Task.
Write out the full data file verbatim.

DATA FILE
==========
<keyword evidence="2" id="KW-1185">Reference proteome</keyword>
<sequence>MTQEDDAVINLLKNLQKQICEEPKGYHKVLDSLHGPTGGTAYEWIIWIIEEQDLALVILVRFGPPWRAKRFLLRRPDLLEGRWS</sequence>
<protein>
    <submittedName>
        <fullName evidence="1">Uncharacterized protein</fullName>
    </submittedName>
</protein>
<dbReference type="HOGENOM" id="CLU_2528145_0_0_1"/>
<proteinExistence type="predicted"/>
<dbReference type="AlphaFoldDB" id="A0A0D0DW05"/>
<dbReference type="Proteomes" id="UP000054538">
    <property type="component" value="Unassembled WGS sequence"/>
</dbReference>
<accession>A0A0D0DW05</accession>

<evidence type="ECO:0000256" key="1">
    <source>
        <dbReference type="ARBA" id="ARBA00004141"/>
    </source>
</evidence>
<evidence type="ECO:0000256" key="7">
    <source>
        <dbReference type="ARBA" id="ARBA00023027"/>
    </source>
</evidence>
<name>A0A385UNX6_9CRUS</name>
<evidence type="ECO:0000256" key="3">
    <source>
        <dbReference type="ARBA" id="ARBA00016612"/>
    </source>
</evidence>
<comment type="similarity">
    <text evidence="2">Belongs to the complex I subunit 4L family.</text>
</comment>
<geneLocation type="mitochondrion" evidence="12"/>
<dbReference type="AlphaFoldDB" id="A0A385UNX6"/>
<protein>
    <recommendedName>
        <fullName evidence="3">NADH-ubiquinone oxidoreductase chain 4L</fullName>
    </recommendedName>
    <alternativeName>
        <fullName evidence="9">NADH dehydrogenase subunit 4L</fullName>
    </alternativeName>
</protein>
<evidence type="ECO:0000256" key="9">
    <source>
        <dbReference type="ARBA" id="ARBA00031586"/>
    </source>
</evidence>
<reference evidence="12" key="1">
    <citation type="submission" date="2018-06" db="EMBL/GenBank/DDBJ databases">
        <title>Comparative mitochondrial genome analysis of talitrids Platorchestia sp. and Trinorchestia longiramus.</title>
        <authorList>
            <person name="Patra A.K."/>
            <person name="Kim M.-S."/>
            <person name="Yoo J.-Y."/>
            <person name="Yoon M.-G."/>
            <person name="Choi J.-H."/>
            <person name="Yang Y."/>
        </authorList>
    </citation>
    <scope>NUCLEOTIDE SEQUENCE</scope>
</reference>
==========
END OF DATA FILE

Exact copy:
<keyword evidence="2" id="KW-1185">Reference proteome</keyword>
<sequence>MTQEDDAVINLLKNLQKQICEEPKGYHKVLDSLHGPTGGTAYEWIIWIIEEQDLALVILVRFGPPWRAKRFLLRRPDLLEGRWS</sequence>
<protein>
    <submittedName>
        <fullName evidence="1">Uncharacterized protein</fullName>
    </submittedName>
</protein>
<dbReference type="HOGENOM" id="CLU_2528145_0_0_1"/>
<proteinExistence type="predicted"/>
<dbReference type="AlphaFoldDB" id="A0A0D0DW05"/>
<dbReference type="Proteomes" id="UP000054538">
    <property type="component" value="Unassembled WGS sequence"/>
</dbReference>
<accession>A0A0D0DW05</accession>

<evidence type="ECO:0000256" key="1">
    <source>
        <dbReference type="ARBA" id="ARBA00004141"/>
    </source>
</evidence>
<evidence type="ECO:0000256" key="7">
    <source>
        <dbReference type="ARBA" id="ARBA00023027"/>
    </source>
</evidence>
<name>A0A385UNX6_9CRUS</name>
<evidence type="ECO:0000256" key="3">
    <source>
        <dbReference type="ARBA" id="ARBA00016612"/>
    </source>
</evidence>
<comment type="similarity">
    <text evidence="2">Belongs to the complex I subunit 4L family.</text>
</comment>
<geneLocation type="mitochondrion" evidence="12"/>
<dbReference type="AlphaFoldDB" id="A0A385UNX6"/>
<protein>
    <recommendedName>
        <fullName evidence="3">NADH-ubiquinone oxidoreductase chain 4L</fullName>
    </recommendedName>
    <alternativeName>
        <fullName evidence="9">NADH dehydrogenase subunit 4L</fullName>
    </alternativeName>
</protein>
<evidence type="ECO:0000256" key="9">
    <source>
        <dbReference type="ARBA" id="ARBA00031586"/>
    </source>
</evidence>
<reference evidence="12" key="1">
    <citation type="submission" date="2018-06" db="EMBL/GenBank/DDBJ databases">
        <title>Comparative mitochondrial genome analysis of talitrids Platorchestia sp. and Trinorchestia longiramus.</title>
        <authorList>
            <person name="Patra A.K."/>
            <person name="Kim M.-S."/>
            <person name="Yoo J.-Y."/>
            <person name="Yoon M.-G."/>
            <person name="Choi J.-H."/>
            <person name="Yang Y."/>
        </authorList>
    </citation>
    <scope>NUCLEOTIDE SEQUENCE</scope>
</reference>